With stunning ever changing hair (last I saw her it was bright pink) Siobhan stands out. She’s a hairstylist at the chic Soho salon Art + Autonomy. Leaving behind a traditional career to pursue mastering the art of hair and styling, Read Siobhan’s story from “normal” to “remarkable.”
1. Your career as a stylist happened later in life, what drew you to hair and styling and who were you before Art + Autonomy?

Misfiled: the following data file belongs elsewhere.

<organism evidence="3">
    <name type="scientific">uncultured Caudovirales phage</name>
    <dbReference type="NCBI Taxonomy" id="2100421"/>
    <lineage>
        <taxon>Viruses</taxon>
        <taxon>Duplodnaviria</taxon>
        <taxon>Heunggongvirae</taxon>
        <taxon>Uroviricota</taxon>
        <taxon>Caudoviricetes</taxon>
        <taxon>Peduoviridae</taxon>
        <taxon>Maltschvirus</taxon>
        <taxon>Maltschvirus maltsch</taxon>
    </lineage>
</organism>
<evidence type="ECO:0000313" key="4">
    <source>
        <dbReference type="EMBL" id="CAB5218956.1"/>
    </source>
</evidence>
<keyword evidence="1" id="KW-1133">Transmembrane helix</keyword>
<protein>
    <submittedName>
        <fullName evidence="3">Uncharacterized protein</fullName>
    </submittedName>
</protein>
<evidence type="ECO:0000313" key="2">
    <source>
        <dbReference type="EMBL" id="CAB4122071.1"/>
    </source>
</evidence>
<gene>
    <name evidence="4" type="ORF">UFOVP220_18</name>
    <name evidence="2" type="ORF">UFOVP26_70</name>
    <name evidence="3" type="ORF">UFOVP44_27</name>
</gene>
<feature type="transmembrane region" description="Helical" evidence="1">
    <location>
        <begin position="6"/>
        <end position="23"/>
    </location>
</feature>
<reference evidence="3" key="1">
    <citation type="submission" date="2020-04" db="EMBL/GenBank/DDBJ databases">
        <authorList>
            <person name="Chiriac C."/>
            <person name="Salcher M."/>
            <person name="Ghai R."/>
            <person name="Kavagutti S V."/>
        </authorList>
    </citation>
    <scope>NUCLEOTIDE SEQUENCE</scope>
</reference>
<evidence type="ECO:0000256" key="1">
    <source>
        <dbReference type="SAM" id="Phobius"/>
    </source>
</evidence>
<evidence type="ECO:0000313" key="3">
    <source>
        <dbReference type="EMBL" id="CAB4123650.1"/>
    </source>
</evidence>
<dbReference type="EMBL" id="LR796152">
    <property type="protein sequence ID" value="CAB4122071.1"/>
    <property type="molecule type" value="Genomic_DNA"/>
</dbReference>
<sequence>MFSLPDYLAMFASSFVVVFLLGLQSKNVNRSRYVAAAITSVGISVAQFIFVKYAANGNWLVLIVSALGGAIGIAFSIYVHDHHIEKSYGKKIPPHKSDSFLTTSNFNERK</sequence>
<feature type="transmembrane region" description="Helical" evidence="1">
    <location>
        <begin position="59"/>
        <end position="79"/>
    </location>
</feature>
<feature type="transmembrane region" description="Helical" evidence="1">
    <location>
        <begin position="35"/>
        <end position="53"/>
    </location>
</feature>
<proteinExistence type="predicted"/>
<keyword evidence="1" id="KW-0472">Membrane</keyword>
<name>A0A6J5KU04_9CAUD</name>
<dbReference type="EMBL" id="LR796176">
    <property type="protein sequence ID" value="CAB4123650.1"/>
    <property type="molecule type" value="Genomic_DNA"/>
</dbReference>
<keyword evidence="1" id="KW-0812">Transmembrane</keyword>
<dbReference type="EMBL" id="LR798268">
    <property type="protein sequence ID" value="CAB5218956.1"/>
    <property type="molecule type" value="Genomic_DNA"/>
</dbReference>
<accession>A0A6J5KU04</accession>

I’ve always loved dressing up and playing with hair and makeup. I can remember after high school hearing some people were going to beauty school and feeling jealous. Coming from an academic family I never thought of actually doing anything other than going to college and getting a degree. In college, I knew the next thing I wanted to do was move to NYC. I had a cousin who lived here and I talked to him about his job and his experience moving from Ireland to NYC. He worked in TV and I liked the idea of that so I majored in Media Arts. Two weeks after graduating I moved to NYC and he got me a job as a production assistant. I worked in TV production for about 5 years. I was climbing the ladder and making good money, but was not really fully satisfied. Being on set I loved watching the hair and make up people and always used to think I wanted to be with them rather than sitting behind a computer. Finally, I decided I had enough saved up and there was nothing really stopping me. I would go to beauty school. It was scary leaving my career, but knowing it was my choice to walk away from production also gave me a good sense of security. I could always go back if the beauty industry wasn’t what I thought it would be. Once I started cosmetology school I never looked back. I got a job as an assistant at Michael Angelo’s Wonderland Beauty Parlor where I worked with and learned from an amazing group of stylists. After I finished my apprenticeship there I became a stylist at Wonderland and felt like I had officially started my new career. A few years later, some friends of mine were talking about opening Art + Autonomy. I went to the opening party to support them and somebody mentioned to me that they were still looking for a few more stylists to join the team. Something about it felt really right and it seemed like the time to grow in a different direction and I joined the family at Art + Autonomy.